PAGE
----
Large stones can be viewed as the star-player in a custom jewelry piece, but melee diamonds make for a terrific supporting cast. These gems help bring out the beauty of the center stone or work together as the focus. When it comes to cutting small melee diamonds, it is just as important that they are well cut to play their role in creating gorgeous, intricate designs, such as the much sought-after halo and pave settings. Melee has been described as the unsung hero of the jewelry world. 

Melee diamond size ranges from as large as 0.2 carat to as tiny as 0.001 carat. But people often ask about the process of cutting small melee diamonds. Can we achieve the same level of precision, fire, brilliance, and scintillation in melee as we can with larger stones?

How are Melee Diamonds Cut

Cutting Small Melee Diamonds

The reality is that melee is cut with the same exacting, meticulous, precise care as a larger diamond. Advanced cutting equipment has made it possible to produce large quantities of stones in a much more streamlined way. Labor requirements are greatly reduced, and quality is vastly increased.

There are typically two methods for cutting small melee diamonds:

  • Single Cut: These diamonds have 17 or 18 facets (if the culet is present). Compared to a full cut (which we will discuss next) there are far fewer facets. You will see a pronounced shine but less of a fiery, glittery effect. These are in great demand in the production of high-end watches and in vintage jewelry and this can influence their price point.
  • Full Cut: Here’s the melee for dazzling engagement rings, necklaces, and earrings. A round brilliant cut diamond features 57 or 58 facets (if a culet is present). These stones are cut to maximize the interplay of light within a stone, ensuring it displays the utmost brilliance and fire. The effect is similar to how the ocean catches the sunlight. So many ripples create so many unique angles that each reflect the light a bit differently. Simply put, magnificent.

Melee diamond size may be small, but the impact they can have is anything but.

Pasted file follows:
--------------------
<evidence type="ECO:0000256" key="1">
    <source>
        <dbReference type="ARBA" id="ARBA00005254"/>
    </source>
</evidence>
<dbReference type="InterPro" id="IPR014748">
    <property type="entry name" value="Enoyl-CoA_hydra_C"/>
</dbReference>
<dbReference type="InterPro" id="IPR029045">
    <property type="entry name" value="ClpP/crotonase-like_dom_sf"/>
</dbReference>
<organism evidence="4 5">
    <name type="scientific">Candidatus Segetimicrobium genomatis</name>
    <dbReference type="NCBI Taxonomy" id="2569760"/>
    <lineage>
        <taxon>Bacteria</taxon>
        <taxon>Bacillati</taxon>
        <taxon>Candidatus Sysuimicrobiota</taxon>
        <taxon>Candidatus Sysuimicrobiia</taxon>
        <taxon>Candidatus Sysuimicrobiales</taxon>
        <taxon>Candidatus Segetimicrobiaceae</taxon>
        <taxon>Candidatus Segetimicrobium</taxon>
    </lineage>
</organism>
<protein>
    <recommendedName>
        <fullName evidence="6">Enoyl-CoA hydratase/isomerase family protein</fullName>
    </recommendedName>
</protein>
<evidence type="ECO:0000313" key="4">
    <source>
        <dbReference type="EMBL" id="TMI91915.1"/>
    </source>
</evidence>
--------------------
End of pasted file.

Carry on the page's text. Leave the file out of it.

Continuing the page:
The Versatility of Melee Diamonds

There is strong demand for ornate, intricate, complicated designs. Consumers want pieces that are breathtaking. Pieces that cannot exist without melee include:

  • Halo Settings. In a halo setting, a large center stone is encircled by smaller melee. The effect is undoubtedly dazzling. Here, melee serves to accentuate the beauty and sparkle of the center stone, making it appear larger and even more dazzling. Consumers can often get overall cost down in their piece by selecting a smaller carat center stone, knowing it will look just as good with help of these small but versatile gemstones.
  • Pavé Settings. This is where melee is arranged very close together to create a look of continuous sparkle and shine. This is popular on shanks of engagement and anniversary rings.

Melee Diamonds Will Make Your Next Collection Shine

Because they are small, they are perfectly suited to create intricate and opulent designs that are very much in vogue amongst consumers. 

When purchasing melee, it is important to be just as discerning when it comes to quality as you would be when buying a larger carat stone. Look for exceptional cut, color, and clarity to ensure you are receiving the best value and versatility for your business. 

It is also critical to work with a reputable, trusted supplier. While rare, it is possible to receive a parcel of supposedly all-natural diamonds that contain lab-grown or treated diamonds. While there is a market for these products, you need to be sure you are getting what you are paying for. K. Rosengart delivers only 100% natural diamonds, and our sorting processes ensure you are getting consistent quality. This is what you need to deliver the highest quality pieces to your clientele.

Melee diamonds can make your next collection shine, and they can also help you increase your margins and thrive in a fiercely competitive industry. Discover the versatility and possibility with K. Rosengart.

Melee Diamond Buying Guide | K. Rosengart